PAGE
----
On Wednesday 09 February 2005 05:08 pm, Merlin Moncure wrote:
> > Hello All,
> >
> > In contrast to what we hear from most others on this list, we find our
> > database servers are mostly CPU bound.  We are wondering if this is
> > because
> > we have postgres configured incorrectly in some way, or if we really
> need
> > more powerfull processor(s) to gain more performance from postgres.
> Yes, many apps are not I/O bound (mine isn't).  Here are factors that
> are likely to make your app CPU bound:
> 1. Your cache hit ratio is very high
> 2. You have a lot of concurrency.
> 3. Your queries are complex, for example, doing sorting or statistics
> analysis

For now, it's number 3.  Relatively low usage, but very complex sql.

> 4. Your queries are simple, but the server has to process a lot of them
> (transaction overhead becomes significant) sequentially.
> 5. You have context switching problems, etc.
> On the query side, you can tune things down considerably...try and keep
> sorting down to a minimum (order on keys, avoid distinct where possible,
> use 'union all', not 'union').  Basically, reduce individual query time.
> Other stuff:
> For complex queries, use views to cut out plan generation.
> For simple but frequently run queries (select a,b,c from t where k), use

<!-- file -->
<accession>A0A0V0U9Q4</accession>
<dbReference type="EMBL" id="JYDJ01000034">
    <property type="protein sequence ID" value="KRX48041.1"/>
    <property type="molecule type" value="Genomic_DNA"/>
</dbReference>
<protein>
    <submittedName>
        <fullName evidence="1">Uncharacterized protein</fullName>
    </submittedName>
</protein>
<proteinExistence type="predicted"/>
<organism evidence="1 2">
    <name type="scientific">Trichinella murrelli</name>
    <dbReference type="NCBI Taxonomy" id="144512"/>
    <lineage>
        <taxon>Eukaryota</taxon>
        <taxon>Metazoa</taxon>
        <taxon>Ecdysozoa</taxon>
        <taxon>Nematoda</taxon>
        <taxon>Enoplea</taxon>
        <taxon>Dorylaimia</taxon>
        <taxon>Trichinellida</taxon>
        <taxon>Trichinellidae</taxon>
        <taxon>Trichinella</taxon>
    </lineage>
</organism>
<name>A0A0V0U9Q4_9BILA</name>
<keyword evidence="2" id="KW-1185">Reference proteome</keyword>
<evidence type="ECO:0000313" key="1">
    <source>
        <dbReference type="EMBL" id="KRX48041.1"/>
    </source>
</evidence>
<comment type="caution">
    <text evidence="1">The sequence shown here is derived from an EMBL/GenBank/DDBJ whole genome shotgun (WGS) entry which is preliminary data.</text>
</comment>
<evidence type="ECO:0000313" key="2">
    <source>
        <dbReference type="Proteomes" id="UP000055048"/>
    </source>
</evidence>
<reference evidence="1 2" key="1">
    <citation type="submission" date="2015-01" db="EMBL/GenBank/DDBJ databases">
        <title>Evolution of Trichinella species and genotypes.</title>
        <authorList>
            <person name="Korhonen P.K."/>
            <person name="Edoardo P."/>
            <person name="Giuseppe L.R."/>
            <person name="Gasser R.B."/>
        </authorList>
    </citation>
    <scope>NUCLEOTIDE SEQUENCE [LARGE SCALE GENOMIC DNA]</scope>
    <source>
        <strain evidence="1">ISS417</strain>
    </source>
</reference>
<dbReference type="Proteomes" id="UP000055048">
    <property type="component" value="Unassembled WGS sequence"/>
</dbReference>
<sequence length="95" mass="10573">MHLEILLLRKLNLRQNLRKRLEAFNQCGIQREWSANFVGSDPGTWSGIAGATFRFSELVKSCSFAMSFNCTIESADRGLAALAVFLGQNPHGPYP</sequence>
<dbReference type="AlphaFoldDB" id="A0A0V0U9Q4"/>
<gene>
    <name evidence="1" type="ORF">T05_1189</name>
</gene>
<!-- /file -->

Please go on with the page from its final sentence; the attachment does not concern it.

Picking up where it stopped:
> parameterized prepared statements for a 50% cpu savings, this may not be
> an option in some client interfaces.

Prepared statements are not something we've tried yet.  Perhaps we should look 
into that in cases where it makes sense.

> On the hardware side, you will get improvements by moving to Opteron,
> etc.
> Merlin

Well, that's what we were looking for.  


It sounds like our configuration as it stands is probably about as good as we 
are going to get with the hardware we have at this point.

We are cpu bound reflecting the fact that we tend to have complex statements 
doing aggregates, sorts and group bys.

The solutions appear to primarily be:
1. Going to faster hardware of which probably Opterons would be about the only 
choice.  And even that probably won't be a huge difference.
2. Moving to more materialized views and prepared statements where we can.
3. Continue to tweak the sql behind our app.

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